Professor Kleiner: Last Wednesday you submitted a letter to the editor that explained and defended your use of the N-word during a class on James Baldwin. I understand that some people will disregard your letter, and that is their choice. I choose to engage with it.
In the letter, you wrote of the “terrible force” of Baldwin’s language. You argued that certain types of violence are “basic to art.” To “shrink from that is understandable,” you wrote, but also “an evasion.” You wished to make students “braver readers and writers.” You wished for them to “experience the force of these texts” uncensored.
Professor, I think these arguments are limited. Women, people of color and queer people have many opportunities to experience violent, uncensored language outside the classroom setting. The violence that you see as “basic to art” is in fact basic to the world, and because we must move through the world, we cannot avoid it. We are brave by necessity.
Yet books, unlike a loud homophobe in a moving car, can be set aside when they overwhelm. Books can be read in part. Books can be read in silence, rather than verbally. Art, unlike most of life, lets us choose how much violence we want to experience. If there were a film about an Indian American coming out as nonbinary, I would never watch it. I do not need to see onscreen what I must repeatedly endure in life.
When we choose to avoid textual violence, which often recalls personal suffering, is this cowardice? Or is it self-respect? Conversely, at what point does it become self-harm to subject oneself to racist, sexist, homophobic, transphobic or otherwise violent language?
Of course, the line between pushing and punishing oneself must be drawn on an individual basis. Some of my richest classroom experiences at Williams have involved pushing myself with works that repurposed violent language in order to critique violence, in much the same way as Baldwin intended.
But I chose to experience such works, and I chose to discuss them. And these were informed choices, because I was told before every reading what violence it would involve, with the expectation that I could decide to skip readings or discussions that would too painfully echo my own experience.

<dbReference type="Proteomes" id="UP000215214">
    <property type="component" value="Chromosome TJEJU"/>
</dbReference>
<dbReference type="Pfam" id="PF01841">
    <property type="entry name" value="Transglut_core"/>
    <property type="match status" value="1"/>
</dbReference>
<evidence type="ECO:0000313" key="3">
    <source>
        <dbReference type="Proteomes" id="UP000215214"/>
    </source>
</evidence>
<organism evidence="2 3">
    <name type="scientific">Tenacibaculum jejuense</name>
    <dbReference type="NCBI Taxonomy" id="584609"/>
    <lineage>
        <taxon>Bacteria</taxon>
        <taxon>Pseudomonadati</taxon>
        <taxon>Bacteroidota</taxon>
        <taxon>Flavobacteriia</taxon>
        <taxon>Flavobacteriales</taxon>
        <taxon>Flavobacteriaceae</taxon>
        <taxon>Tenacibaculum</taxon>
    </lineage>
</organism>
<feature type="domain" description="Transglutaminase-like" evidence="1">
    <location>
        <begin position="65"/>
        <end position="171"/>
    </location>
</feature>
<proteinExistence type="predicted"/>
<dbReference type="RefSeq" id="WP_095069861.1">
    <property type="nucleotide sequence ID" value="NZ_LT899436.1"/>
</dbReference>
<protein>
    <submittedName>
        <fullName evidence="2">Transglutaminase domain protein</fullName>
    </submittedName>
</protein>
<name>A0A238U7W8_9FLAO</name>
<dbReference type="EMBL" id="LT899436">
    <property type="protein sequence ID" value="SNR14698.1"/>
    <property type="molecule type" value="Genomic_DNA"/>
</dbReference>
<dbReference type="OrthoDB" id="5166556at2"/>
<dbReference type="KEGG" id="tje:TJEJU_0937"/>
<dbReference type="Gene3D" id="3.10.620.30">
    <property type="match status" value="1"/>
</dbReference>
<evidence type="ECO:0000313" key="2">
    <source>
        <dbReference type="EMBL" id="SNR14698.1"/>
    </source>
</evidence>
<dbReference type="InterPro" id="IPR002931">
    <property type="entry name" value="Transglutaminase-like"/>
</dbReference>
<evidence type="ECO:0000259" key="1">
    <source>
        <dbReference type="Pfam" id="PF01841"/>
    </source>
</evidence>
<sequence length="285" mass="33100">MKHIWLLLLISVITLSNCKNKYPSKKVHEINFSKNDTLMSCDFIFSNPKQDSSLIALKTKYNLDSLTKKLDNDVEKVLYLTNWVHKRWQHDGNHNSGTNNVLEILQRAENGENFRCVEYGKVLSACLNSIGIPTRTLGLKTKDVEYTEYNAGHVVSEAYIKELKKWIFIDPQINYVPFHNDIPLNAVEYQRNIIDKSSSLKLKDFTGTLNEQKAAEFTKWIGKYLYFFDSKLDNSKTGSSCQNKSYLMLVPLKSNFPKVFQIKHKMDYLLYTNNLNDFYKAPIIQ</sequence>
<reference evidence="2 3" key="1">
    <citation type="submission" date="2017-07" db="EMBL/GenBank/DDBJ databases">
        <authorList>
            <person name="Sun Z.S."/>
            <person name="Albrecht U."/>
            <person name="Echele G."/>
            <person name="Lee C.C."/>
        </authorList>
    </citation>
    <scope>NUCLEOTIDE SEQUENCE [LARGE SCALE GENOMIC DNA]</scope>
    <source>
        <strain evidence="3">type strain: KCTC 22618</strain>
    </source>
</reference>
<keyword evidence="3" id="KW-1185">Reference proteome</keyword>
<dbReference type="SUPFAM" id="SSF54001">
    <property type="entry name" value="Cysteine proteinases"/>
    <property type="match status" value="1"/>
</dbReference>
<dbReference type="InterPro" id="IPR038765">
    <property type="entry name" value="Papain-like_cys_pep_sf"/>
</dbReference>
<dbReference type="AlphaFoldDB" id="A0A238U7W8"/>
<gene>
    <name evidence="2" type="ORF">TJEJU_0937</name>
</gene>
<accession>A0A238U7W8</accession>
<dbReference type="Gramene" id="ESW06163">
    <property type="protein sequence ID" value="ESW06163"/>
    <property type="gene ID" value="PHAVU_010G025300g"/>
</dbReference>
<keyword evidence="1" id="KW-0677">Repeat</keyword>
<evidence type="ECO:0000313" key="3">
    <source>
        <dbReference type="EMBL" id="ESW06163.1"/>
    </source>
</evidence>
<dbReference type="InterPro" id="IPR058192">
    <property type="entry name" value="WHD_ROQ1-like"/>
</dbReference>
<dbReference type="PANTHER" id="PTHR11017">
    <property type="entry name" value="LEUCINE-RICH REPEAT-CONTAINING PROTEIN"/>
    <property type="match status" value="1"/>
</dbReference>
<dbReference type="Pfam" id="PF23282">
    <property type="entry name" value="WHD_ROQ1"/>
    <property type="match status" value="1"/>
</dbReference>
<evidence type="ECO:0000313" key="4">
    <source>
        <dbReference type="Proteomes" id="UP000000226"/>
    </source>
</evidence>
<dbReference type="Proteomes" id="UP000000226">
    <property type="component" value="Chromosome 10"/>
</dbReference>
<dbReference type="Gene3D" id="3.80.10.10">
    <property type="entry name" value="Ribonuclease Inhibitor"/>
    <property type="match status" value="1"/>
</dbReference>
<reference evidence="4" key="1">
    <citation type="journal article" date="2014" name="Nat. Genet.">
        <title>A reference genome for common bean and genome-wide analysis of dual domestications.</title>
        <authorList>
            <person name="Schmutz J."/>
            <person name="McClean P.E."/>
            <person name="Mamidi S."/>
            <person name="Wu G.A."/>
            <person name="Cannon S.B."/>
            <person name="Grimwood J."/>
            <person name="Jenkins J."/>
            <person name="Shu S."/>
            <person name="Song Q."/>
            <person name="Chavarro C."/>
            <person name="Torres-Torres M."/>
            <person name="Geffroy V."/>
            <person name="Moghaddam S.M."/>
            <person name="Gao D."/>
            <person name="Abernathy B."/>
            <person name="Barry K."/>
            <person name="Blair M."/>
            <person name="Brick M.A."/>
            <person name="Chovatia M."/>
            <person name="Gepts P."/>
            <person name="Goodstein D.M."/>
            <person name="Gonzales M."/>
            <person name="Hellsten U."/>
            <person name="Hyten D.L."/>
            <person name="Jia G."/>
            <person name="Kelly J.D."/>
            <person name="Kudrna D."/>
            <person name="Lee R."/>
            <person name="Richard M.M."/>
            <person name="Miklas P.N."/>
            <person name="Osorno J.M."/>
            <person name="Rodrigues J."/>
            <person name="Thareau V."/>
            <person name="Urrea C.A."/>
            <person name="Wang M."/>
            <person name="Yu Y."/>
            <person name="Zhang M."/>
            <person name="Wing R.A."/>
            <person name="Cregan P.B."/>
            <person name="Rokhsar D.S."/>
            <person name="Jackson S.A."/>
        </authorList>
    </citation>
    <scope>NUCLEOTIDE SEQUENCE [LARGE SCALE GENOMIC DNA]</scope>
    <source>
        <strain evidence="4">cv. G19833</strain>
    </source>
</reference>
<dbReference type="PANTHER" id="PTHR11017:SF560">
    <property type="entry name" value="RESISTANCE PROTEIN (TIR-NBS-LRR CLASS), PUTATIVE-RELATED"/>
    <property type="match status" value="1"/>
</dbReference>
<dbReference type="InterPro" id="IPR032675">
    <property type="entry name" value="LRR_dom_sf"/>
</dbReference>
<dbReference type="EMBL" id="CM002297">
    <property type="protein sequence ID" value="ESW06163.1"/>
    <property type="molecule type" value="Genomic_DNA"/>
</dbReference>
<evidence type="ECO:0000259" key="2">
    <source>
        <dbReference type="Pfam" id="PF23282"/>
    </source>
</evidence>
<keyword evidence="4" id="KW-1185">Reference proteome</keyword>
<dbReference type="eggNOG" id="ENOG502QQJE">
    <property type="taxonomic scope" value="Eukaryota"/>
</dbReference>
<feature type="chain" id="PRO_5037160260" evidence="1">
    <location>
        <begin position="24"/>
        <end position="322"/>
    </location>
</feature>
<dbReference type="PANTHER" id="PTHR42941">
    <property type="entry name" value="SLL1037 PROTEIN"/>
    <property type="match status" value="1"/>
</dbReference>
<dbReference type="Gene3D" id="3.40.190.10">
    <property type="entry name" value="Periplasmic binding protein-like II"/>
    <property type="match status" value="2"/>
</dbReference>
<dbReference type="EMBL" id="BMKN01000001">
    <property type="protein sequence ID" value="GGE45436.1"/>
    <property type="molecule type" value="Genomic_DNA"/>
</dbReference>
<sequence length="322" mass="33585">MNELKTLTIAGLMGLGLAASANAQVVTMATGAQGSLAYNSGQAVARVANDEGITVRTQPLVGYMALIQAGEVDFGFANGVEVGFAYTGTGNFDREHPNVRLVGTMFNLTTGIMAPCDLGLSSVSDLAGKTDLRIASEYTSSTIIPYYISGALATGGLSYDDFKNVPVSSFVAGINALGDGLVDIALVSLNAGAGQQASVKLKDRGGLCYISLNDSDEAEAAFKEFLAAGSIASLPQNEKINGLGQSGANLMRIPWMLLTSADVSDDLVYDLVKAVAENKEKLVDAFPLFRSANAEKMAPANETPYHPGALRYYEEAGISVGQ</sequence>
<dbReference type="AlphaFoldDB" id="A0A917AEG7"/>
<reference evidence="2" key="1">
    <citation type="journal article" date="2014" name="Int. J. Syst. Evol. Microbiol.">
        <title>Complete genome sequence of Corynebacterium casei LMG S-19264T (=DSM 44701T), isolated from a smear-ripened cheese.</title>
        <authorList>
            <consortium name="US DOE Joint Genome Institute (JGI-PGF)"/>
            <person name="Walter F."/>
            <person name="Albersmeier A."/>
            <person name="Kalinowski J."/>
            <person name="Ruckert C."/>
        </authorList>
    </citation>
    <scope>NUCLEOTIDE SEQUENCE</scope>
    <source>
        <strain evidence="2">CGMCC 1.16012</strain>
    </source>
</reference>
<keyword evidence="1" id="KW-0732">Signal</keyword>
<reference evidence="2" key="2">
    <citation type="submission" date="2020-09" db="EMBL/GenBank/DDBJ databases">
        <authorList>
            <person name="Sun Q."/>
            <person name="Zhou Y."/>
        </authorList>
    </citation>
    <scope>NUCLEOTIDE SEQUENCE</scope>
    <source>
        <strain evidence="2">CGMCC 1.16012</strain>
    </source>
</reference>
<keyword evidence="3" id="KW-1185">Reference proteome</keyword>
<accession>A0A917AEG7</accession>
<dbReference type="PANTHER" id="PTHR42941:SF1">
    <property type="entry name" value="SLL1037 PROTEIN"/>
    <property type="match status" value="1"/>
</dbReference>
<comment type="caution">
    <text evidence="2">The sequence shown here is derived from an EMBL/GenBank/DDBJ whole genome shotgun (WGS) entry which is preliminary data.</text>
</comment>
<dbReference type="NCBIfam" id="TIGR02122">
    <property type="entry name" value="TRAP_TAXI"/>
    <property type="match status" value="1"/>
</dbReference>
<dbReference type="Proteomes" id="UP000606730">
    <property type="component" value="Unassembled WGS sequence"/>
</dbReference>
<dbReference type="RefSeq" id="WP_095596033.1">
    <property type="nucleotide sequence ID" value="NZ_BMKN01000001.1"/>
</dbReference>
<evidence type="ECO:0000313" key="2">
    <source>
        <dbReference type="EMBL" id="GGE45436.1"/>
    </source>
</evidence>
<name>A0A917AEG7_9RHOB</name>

Content warnings allow students to choose not to participate in readings, discussions or courses that would make them relive their own particular pain. According to the students in your creative nonfiction class, you did not meaningfully warn them — let alone solicit their consent — before repeatedly using the most violent word in our language.
Why does the violent language of a seventy-year-old essay seem more necessary to you than the well-being of your students now?
I admit that I was not in your class that day. Maybe it was a rich learning experience for your students. Maybe there were no people of color present. Maybe your use of the N-word reopened nobody’s wounds. Maybe it reminded nobody of the time when their temple grounds were defaced with the word, by people who did not bother to distinguish between different shades of brown. By people who used that word to lump us together in degradation.
Maybe so, but the problem is larger than one usage, one class, one professor. The problem is of priority. Bringing alt-right figures to campus, under cover of free speech, is more necessary to some people than the well-being of minoritized students. Denouncing ‘cancel culture’ is more necessary than addressing the actual violence that resulted in ‘cancellation.’
Professor Kleiner, some people may want to cancel you; I do not. In the two classes I have taken with you, you have been an excellent teacher, always open to moving old material somewhere new. Your feedback has been helpful. You were kind enough to read 60,000 words of my writing two summers ago, though you certainly did not have to.
I ask that you reconsider your priorities on violent language. At the very least, warn students before especially troubling readings. Let them know that it is okay — not cowardly — if for reasons of self-respect they choose to step out of any particular discussion. Acknowledge that what may broaden the mind of one student risks re-traumatizing another.
And please never use the N-word again. Listen to the vast majority of black people who do not want it used in any context by a person who is not black. If this means teaching Baldwin and others like him “in diminished form,” as you warn, then make that compromise. Diminish the text. It is less important than the people who read it.
Ananth Shastri ’21 is an English major from Washington, D.C.